In Seattle today, real estate is practically a religion unto itself—although one without much use for majestic old churches. As we've seen with the all-but-doomed First United Methodist Church downtown, it's the land and not the church that developers covet.

The impending loss of that downtown landmark has prompted local preservationists to become fiercer and more organized. But their efforts may be futile, at least where churches are concerned. The crushing setback came last fall with the decision by the court of appeals to uphold a ruling that allows a congregation to tear down its own temple, even if the city moves to protect it as a historic landmark.

So momentum belongs to developers like Martin Selig, who plans to build a skyscraper on the current site of the First United Methodist Church at Fifth Avenue and Marion Street, next to Columbia Tower.

But the preservationists' efforts to stop Selig have not been a total loss. By organizing rallies and attracting scores of politicians to their cause, advocates shined a glaring media spotlight on First United Methodist Church's congregation. Even if the pressure they brought to bear did not prompt that particular church to preserve its building, it seems to have influenced another congregation facing a similar choice.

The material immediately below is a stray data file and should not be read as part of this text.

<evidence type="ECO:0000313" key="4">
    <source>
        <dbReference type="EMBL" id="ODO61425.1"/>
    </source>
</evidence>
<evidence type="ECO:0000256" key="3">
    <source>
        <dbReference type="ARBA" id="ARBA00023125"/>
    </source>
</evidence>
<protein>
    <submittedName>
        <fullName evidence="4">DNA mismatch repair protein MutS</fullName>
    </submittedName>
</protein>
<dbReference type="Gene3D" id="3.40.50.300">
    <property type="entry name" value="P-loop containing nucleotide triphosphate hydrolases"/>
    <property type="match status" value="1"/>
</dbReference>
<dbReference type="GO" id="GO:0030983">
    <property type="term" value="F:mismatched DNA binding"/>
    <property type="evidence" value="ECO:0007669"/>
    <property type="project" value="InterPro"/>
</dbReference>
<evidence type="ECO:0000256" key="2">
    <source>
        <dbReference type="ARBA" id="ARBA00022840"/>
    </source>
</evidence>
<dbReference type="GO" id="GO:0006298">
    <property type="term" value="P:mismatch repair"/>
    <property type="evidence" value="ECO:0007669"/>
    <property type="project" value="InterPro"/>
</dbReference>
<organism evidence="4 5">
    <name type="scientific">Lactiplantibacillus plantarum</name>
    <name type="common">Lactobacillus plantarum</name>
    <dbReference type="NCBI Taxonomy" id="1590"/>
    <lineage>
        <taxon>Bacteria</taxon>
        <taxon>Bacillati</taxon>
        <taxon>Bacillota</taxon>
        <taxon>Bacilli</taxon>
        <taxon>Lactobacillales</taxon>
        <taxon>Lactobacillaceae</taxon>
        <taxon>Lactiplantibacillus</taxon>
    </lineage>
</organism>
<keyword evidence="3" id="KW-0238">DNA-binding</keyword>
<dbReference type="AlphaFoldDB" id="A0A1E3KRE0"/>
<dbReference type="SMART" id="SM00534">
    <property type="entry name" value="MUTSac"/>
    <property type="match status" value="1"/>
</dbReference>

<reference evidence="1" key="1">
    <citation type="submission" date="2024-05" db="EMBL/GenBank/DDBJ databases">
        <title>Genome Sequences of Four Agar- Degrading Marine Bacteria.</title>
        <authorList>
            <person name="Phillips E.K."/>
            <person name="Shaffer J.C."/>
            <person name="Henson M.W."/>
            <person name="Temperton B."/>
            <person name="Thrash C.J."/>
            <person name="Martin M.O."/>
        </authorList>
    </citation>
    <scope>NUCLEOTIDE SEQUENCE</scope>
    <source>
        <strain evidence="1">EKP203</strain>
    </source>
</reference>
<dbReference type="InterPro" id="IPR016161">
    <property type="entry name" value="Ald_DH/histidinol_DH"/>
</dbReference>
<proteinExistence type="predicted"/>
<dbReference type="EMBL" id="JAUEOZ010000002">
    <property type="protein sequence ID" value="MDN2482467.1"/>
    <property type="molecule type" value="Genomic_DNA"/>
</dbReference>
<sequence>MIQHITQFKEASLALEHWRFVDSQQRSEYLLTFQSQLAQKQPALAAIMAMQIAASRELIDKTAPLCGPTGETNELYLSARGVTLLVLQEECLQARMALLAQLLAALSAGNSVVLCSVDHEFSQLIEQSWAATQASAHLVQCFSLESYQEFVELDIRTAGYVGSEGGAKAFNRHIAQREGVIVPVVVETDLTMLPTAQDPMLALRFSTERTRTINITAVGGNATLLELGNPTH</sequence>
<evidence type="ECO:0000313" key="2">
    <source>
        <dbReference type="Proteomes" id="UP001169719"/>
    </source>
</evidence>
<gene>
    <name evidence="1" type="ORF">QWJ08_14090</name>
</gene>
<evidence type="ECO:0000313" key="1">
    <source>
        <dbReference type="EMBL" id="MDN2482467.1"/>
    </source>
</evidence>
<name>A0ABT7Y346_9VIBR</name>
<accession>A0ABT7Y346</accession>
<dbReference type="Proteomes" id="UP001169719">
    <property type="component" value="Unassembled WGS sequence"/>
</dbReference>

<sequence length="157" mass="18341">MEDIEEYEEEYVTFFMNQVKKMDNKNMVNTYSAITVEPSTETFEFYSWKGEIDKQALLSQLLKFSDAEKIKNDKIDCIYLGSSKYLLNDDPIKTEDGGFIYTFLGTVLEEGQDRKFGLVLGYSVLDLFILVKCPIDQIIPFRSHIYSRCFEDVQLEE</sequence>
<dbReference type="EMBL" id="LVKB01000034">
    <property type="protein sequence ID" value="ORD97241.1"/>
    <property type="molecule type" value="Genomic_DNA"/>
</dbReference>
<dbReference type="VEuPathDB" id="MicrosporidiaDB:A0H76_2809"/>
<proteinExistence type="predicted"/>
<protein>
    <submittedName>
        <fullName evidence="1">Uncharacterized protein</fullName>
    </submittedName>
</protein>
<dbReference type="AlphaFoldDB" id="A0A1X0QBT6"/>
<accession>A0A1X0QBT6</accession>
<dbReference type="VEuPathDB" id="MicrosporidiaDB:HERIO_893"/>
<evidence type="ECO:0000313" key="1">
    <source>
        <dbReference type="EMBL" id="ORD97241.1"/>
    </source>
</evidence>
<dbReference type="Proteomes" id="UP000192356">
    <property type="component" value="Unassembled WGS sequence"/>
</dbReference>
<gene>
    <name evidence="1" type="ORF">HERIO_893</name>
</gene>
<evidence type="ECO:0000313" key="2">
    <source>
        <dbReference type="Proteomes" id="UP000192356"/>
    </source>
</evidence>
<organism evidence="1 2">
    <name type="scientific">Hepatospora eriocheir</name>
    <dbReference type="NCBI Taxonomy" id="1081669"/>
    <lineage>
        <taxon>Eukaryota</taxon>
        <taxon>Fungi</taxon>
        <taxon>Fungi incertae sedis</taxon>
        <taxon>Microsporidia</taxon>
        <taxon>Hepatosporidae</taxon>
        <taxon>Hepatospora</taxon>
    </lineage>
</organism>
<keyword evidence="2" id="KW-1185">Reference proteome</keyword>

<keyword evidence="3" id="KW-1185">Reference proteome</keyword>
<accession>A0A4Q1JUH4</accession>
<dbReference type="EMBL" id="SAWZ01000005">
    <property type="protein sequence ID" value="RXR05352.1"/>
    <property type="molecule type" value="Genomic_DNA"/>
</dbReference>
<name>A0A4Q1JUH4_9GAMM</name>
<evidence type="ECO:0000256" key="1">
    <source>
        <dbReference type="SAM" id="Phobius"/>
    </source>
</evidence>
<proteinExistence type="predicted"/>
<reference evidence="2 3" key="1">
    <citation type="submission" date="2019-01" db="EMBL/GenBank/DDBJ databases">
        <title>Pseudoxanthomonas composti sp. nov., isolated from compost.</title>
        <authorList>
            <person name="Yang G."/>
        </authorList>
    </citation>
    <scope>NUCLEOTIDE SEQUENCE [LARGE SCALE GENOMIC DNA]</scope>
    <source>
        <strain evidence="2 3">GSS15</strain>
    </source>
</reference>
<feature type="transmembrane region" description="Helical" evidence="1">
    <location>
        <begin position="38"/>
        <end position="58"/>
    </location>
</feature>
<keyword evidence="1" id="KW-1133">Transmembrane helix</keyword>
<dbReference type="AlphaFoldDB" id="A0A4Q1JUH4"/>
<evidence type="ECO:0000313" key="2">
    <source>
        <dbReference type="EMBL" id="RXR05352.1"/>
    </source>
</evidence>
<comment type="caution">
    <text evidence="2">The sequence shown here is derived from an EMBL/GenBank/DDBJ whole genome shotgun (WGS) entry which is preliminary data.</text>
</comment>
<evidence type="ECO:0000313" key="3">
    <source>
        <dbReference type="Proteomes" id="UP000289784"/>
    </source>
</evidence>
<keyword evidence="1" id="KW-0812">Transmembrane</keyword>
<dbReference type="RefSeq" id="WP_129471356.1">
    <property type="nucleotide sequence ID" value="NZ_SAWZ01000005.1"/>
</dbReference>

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When white land-use-action signs appeared outside First Church of Christ, Scientist, at 16th Avenue and East Denny Way, it stirred up anxiety among the neighbors. That sign was quickly tagged with graffiti that read, "DO NOT LET THEM TEAR THIS BUILDING DOWN." Shortly thereafter, the sign itself was torn down, left lying in the bushes next to the church's entrance, as if that act of defiance could somehow block the proposed project.

The structure dates to 1906, making it one year older than downtown's First United Methodist sanctuary. Its magnificent, 60-foot edifice features intricately detailed stained-glass windows above heavy wooden doors, framed by classic columns and cornices, all made with granite shipped cross-country from Concord, New Hampshire, near the birthplace of the religion's founder, Mary Baker Eddy.

According to Steven Agnew, chairman of the church's board of trustees, the temple was built to seat 1,300 and came in response to the congregation's growing beyond the 500-person capacity of its first church, at Sixth Avenue and Marion Street—one block from where First United Methodist Church's temple would be built.

But like United Methodist, First Church of Christ, Scientist, has seen its membership dwindle—a Sunday service in early August attracted just 50 people, the worshippers dwarfed by the church's cavernous interior.

"We're burdened with the preservation and restoration of a building," says Agnew. So several years ago, the church began seriously considering offers from developers. And as they did, they kept an eye on the drama unfolding downtown with First United Methodist Church.

"We've watched that with interest, for obvious reasons," says Agnew. "We see how many times the church has been on the front page of the Seattle Times the last 10 years, how they have been caught in a quagmire of politics. And as a congregation, we said, 'That's not our purpose.'"